For as long as anyone can remember, young women have vanished into the woods. Believing them to be weak willed and lured by demons, the zealous Mayor enforces rules to protect them: rules that render the village women submissive and silent, or face being ostracised.
Emma’s only hope of a decent life is to be married by her eighteenth birthday, but her quick mouth and low social standing make her a poor prospect. Lonely and afraid, she finds herself dreaming of the woods, and of a mysterious boy who promises freedom and acceptance if she’ll only step across the border into the trees.
With her birthday fast approaching, she has a decision to make: run away from her future, or fight for it.
Maybe there's a way to get him to take it back before anyone finds out,' Mama frets, wringing her hands. The floorboards creak underneath her as she circles the table for the hundredth time. 'But one of those hateful women will still get wind of it and tell the whole village.'
'Can't we just say no?' I ask, watching Mama with concern. 'If you're so unhappy about going…'
'Don't be stupid Emma,' Mama snaps, and then looks sorry for it. 'The mayor asked me himself. What did you do to bring this on? Has Samuel spoken to you again?'
'Only last night, I bumped into him on the high street and he offered to walk me home. I said no, though.'
'That'll do it,' she grumbles, shaking her head.
'Why are you so upset, Mama?' I ask. 'Isn't this a good thing? Samuel will be the next mayor. Their house is so big you could have a whole floor to yourself!'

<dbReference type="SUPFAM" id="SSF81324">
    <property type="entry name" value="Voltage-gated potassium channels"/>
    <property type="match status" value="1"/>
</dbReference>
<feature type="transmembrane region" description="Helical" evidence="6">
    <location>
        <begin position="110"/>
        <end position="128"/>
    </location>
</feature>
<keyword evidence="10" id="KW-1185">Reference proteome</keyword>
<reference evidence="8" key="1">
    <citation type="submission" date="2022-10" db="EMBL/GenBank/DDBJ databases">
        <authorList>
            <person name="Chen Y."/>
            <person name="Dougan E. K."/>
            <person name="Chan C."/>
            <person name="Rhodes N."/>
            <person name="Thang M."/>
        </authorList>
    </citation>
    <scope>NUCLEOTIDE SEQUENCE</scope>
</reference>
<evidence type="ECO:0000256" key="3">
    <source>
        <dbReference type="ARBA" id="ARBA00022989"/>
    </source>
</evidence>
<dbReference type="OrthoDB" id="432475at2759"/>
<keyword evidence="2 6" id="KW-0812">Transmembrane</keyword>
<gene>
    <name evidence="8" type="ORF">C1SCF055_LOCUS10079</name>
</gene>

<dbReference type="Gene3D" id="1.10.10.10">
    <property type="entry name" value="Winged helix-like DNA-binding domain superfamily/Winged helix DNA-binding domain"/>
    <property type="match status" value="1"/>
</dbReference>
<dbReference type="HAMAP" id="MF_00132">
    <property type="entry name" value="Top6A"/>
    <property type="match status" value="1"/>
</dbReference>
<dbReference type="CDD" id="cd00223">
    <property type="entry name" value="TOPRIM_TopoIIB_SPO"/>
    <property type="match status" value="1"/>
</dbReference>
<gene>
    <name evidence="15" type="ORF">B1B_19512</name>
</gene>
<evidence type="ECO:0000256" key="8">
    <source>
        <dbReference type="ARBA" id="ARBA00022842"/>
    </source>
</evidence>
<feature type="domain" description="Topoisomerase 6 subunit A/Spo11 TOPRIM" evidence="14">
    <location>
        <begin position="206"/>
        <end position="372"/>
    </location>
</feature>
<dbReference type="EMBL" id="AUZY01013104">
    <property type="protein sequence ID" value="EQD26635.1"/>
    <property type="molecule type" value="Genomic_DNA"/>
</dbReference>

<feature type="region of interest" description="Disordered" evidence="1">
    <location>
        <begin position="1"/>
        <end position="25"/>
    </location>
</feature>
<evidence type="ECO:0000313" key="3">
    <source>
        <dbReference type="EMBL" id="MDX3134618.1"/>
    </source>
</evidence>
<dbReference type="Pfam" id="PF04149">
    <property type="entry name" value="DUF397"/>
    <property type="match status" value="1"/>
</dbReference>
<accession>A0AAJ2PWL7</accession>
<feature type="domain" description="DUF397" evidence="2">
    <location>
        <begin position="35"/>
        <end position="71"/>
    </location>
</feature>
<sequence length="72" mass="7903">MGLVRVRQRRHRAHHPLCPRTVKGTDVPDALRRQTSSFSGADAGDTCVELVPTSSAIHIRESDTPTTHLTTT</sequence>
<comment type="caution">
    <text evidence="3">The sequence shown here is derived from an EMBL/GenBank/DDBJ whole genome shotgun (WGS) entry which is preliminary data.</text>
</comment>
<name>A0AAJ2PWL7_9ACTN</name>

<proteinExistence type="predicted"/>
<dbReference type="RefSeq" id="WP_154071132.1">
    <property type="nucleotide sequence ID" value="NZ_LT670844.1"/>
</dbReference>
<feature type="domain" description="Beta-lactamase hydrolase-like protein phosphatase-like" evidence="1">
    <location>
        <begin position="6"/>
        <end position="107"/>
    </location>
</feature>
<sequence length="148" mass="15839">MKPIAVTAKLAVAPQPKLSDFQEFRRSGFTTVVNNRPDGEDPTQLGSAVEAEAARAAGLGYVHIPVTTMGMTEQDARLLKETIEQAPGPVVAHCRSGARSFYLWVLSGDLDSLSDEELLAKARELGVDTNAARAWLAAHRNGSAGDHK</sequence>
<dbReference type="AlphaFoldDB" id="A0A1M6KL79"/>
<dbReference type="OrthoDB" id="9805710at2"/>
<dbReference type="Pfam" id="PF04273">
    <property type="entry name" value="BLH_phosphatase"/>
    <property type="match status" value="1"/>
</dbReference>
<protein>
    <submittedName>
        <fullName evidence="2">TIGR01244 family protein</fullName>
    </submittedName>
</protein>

'You can compete with that sour girl for an irrelevant labourer's boy, you can't compete with the doctor's daughter for the mayor's son. He might be humouring Samuel now, but Mayor Jones will never approve of you.' She sighs. 'And I don't need a floor, Emma. I need you to be taken care of.'
'Then I'll be dull and rude and they won't invite me again,' I suggest, wanting to make her feel better but not really sure how.
'You can't!' she gasps.
'Mama,' I throw my hands up, exasperated. 'Tell me what you want me to do, then.'
She finally stands still and falls quiet for a long time.
'Forget Andrew,' she decides, her face setting with determination. 'We can't get out of this dinner unscathed. If you refuse, you'll offend the mayor, and Bill and Elise won't risk their son marrying someone who has done that. We'll go to this dinner, and we'll be perfect. If Samuel's taken a liking to you, you might have a chance.'
'But… Elise is coming on Wednesday.'
'We'll have to cancel.'
'Can't we just go to the dinner, give our apologies and go back to normal?'
Mama puts her hand on my cheek, smiling sadly. 'A girl in your situation doesn't get to court two boys. Like it or not, you're courting Samuel now.'
'But he didn't even ask me.'
'They never do. Put the dinner on, we'll talk more after.'
I fill a pot with fresh water. As I try to light the cooking fire, I see my hands are trembling. 'Mama?' I ask when I have the fire crackling.
'What is it?'
'Samuel seems like a nice person, doesn't he?'
'Yes, Emma. He's a very nice young man. With very good taste.'
Born in a desert town with less than 300 people, one TV channel and nothing to do, Ceinwen learned to entertain herself by reading and making up her own stories. The habit stuck, and she's been trying to make a living out of it ever since.
Ceinwen has worked in development on several local children's shows, taught and spoken at schools and universities and worked as a storyliner and scriptwriter for long-running soap Neighbours. The Edge of the Woods is her debut novel.